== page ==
The Fox News Revolution

How the network captured cable . . . and never let go

Fox had set such a high bar, in fact, that ABC, which was also toying with the idea of a 24-hour news network, backed out.

Fox’s official launch came in October 1996. A year later, according to Carry, the network had 40 percent of the cable operators in the country lined up to air the channel.

The Monica Lewinsky scandal and Bill Clinton’s impeachment trial in 1998 gave Fox its first bit of news meat, and its viewers a taste of how the network’s editorial bent differed from its competitors. By the time of the Florida election recount in December 2000, Fox was getting record ratings, and occasionally beating its chief competitor, CNN, in total prime-time household viewers. 

By 2006, Fox had reached a turning point. Carry was taking meetings with the top cable operators in the country and, for the first time, driving a hard bargain. By now, the cable operators were paying Fox News a carriage fee as they did other networks, but News Corp. executives thought their network was undervalued. The operators had to pay more. “As far as we were concerned we were the most valuable name in cable television,” says Carry. The pitch more or less worked. Carry went into the meetings asking around a dollar per subscriber. After negotiations, he walked out with around 70 cents, according to data provided by analytics firm SNL Kagan. If the Kagan numbers are accurate, it was a 120 percent markup from what Fox had been charging previously (sources close to the matter say that Kagan’s figures underestimate how much Fox is getting, and that it’s closer to $1 per viewer). “The way we resonate with our viewers is unique,” says Carry. “We took the cable operators through that.”

This year, those contracts are up for renegotiation. News Corp. COO Chase Carey has publicly indicated that Fox intends to renegotiate its subscription fees way up as it enters contract talks with cable providers this year. Carey implied that Fox considers itself roughly in league with networks like ESPN—which commands a whopping $4 per subscriber. Carry won’t divulge a target figure for Fox’s subscription negotiations, but he says, “We’re pretty confident we’re going to get additional value.”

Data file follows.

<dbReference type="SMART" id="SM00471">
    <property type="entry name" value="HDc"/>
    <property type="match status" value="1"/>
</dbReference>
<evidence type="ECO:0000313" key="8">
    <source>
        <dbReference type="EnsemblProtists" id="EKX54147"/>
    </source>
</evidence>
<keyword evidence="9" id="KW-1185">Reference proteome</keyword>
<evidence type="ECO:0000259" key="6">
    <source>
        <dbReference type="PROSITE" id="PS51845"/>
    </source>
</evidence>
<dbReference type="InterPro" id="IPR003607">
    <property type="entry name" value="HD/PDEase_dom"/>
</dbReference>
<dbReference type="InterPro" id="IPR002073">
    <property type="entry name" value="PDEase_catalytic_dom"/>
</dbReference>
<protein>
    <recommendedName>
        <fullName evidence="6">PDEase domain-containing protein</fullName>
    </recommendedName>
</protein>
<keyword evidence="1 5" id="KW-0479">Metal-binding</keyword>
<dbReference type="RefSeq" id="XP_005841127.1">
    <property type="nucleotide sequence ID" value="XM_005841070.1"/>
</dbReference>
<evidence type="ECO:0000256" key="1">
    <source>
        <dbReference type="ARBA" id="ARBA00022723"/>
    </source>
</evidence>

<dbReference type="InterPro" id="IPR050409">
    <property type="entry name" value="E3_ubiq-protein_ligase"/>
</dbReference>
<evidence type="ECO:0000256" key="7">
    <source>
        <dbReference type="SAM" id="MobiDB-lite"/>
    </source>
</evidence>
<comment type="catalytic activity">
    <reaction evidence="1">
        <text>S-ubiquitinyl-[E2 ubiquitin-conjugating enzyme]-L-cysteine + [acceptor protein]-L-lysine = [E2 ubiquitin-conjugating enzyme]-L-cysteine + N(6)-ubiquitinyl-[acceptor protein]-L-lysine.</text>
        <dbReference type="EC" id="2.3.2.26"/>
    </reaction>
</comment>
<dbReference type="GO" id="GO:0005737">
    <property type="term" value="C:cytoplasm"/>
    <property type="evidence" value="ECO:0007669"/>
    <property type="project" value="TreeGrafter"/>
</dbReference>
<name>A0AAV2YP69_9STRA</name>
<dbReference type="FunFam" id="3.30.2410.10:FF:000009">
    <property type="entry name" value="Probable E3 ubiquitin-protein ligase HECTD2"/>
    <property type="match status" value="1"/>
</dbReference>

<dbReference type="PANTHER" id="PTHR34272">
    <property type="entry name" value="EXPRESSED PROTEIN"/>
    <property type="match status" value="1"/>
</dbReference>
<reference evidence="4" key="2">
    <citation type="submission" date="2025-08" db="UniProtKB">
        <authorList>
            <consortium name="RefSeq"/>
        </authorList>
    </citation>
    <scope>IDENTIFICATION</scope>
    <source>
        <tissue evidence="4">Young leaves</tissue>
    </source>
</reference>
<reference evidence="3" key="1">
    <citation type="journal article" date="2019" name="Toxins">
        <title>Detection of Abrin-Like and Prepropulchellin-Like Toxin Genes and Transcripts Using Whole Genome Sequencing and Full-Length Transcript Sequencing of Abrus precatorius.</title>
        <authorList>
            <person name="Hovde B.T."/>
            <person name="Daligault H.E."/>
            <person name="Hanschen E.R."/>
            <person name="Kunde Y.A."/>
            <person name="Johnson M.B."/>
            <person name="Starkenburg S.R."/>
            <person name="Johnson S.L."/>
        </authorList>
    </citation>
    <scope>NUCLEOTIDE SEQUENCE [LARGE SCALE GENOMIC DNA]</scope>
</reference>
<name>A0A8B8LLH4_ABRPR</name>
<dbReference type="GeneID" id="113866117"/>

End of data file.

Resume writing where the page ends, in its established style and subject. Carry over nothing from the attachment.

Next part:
The problem for cable operators is that, at this point, they simply cannot live without Fox News. The network’s audience is like no other—it is loyal to Fox News in a way that few audiences are loyal to anything, more like the fan base for a sports team than a cable channel. And, like sports fans, if one company doesn’t offer Fox News, viewers will simply find an alternative.

“In the case of Fox News, the viewers are completely convinced that it is the one thing that stands between our tenuous grip on democracy and total chaos and dictatorship on the left,” says a source who has worked for both Fox and competing cable news networks. “They feel it’s the only option, the only oracle, the only source of real news.”

Paul Rittenberg, executive vice president of ad sales at Fox News, echoes that point. “Our audience watches much longer and they’re much more committed to our programming,” he says. “That’s the unique selling proposition. . . . We’re the home team for people who watch a lot of Fox News.”

In public comments, Carey has turned this advantage into a threat to cable operators. Referring to ESPN, and implicitly tying it to his own network, he reportedly said, “A lot of customers [would] move if it weren’t there.”

As Fox enters negotiations, its executives are keenly aware of the power they now wield. “People may love CNN,” says the source who’s worked at Fox and its competitors. “But if a cable provider dropped CNN . . . how many people would actually stop subscribing to cable? Maybe some. If you dropped Fox News, a third of your subscribers [would leave].”